Australian automaker Holden (
partially owned by GM) and Australian national research center CSIRO are working together to build "next generation" hybrid automobile technologies, according to a CSIRO press release. The research will focus on "supercapacitors, advanced batteries and energy management control systems." Collaboration between Holden and CSIRO has already led to the "ECOmmodore" hybrid sedan... four years ago. Which, upon roll-out in 2000, listed many of the same technological features. Which you can't buy, but which still gets trotted out as an example of how green they're trying to be, despite (according to their Vehicle R&D page) "investing in more environmentally friendly technologies for which there is little market demand or economic incentive."
So why are Holden and CSIRO now trumpeting research they've been doing for years? They can read the writing on the wall. Oil prices keep going up, demand for more fuel-efficient cars is steadily rising, and hybrids are sexy. American manufacturers have been slow to get new hybrids to market, and Holden may be in a position to be able to step up as a hybrid car leader (or, at minimum, provide their established technology to their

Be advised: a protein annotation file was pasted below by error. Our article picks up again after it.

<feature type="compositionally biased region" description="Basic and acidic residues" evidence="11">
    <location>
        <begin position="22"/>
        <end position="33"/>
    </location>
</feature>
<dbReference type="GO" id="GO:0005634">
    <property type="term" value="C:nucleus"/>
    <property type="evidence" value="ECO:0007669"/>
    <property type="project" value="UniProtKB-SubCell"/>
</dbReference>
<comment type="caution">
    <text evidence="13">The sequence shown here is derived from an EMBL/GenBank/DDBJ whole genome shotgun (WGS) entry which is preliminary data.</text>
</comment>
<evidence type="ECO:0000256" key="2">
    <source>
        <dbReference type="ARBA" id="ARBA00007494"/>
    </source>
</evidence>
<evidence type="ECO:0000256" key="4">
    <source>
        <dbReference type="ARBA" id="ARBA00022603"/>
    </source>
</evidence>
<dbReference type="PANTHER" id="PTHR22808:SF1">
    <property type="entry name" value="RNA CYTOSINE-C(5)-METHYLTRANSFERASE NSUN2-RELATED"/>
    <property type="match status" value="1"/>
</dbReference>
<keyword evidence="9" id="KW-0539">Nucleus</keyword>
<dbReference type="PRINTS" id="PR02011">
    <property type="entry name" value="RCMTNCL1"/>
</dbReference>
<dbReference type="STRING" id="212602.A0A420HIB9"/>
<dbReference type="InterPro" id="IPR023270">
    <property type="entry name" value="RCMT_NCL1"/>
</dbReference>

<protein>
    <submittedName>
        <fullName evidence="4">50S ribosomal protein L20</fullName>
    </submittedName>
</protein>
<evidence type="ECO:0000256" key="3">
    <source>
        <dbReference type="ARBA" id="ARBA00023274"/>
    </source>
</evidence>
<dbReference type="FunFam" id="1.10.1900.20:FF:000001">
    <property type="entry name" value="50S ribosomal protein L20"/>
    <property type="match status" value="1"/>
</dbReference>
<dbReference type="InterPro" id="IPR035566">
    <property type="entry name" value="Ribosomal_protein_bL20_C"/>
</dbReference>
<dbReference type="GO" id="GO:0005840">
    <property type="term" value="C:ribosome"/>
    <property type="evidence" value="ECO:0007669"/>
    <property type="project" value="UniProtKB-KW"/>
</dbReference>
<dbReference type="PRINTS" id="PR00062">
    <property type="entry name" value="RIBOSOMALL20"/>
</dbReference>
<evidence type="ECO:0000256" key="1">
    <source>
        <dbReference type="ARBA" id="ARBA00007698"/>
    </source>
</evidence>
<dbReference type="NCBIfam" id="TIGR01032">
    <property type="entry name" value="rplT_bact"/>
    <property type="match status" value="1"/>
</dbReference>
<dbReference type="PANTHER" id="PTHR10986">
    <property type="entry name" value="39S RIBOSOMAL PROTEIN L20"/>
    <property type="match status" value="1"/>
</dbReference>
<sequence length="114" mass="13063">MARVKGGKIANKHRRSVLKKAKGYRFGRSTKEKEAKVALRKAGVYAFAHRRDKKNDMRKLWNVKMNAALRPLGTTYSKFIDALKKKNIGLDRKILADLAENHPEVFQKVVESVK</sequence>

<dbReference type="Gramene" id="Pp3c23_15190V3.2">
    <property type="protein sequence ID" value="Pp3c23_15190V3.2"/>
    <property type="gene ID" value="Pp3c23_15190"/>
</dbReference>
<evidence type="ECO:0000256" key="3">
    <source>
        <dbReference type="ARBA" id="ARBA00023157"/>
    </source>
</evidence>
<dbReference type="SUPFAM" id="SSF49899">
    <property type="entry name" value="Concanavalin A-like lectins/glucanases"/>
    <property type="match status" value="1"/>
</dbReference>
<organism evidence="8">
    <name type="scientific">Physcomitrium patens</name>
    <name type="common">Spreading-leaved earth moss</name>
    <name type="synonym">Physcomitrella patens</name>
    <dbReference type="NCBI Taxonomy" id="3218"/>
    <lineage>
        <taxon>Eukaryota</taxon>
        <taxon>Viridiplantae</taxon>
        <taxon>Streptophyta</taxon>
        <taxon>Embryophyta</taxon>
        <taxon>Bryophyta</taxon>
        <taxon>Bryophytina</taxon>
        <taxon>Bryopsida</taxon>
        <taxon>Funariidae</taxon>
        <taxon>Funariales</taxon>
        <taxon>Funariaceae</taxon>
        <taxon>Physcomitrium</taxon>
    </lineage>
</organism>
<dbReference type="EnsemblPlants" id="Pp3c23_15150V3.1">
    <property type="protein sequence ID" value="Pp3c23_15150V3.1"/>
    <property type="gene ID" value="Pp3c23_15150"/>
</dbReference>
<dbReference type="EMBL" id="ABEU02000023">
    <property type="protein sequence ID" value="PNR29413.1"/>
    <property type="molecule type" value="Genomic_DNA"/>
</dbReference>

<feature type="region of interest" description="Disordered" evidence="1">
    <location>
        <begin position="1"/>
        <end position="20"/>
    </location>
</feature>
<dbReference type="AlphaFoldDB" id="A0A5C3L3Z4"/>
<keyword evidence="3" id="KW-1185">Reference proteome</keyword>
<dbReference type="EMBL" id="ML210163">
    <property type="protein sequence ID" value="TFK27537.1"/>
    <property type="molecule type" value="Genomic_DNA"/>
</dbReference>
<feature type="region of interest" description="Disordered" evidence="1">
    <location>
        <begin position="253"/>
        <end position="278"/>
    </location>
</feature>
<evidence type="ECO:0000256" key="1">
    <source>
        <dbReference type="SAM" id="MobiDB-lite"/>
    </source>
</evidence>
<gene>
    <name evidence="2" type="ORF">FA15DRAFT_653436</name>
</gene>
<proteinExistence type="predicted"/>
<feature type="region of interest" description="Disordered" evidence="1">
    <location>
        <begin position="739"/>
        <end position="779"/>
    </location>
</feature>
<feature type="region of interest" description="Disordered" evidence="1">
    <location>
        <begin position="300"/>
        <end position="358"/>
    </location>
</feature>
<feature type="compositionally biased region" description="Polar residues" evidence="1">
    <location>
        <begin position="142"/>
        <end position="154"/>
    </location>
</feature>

partner parent, GM). To me, this is a sign that the auto industry may well be set for a bigger shakeup than anyone expected.
Actually, Holden is a wholly-owned subsidiary of GM, much like Opel, Vauxhall, &c., and has been since 1931. Many Holden cars are rebadged versions of GM cars sold elsewhere in the world (i.e., the Astra).
There are also numerous Australian designed vehicles that are sold elsewhere under other GM badges, for example the Holden GTO (monaro hsv) is marketed as the Pontiac GTO in the US. It will be interesting to see if this Holden Hybrid will actually be sold to the public, or if GM will just put the money saving designs on a shelf in the cupboard. It isn't the first time a revolutionary Australian design would be prevented from public release, look at the orbital engine for example.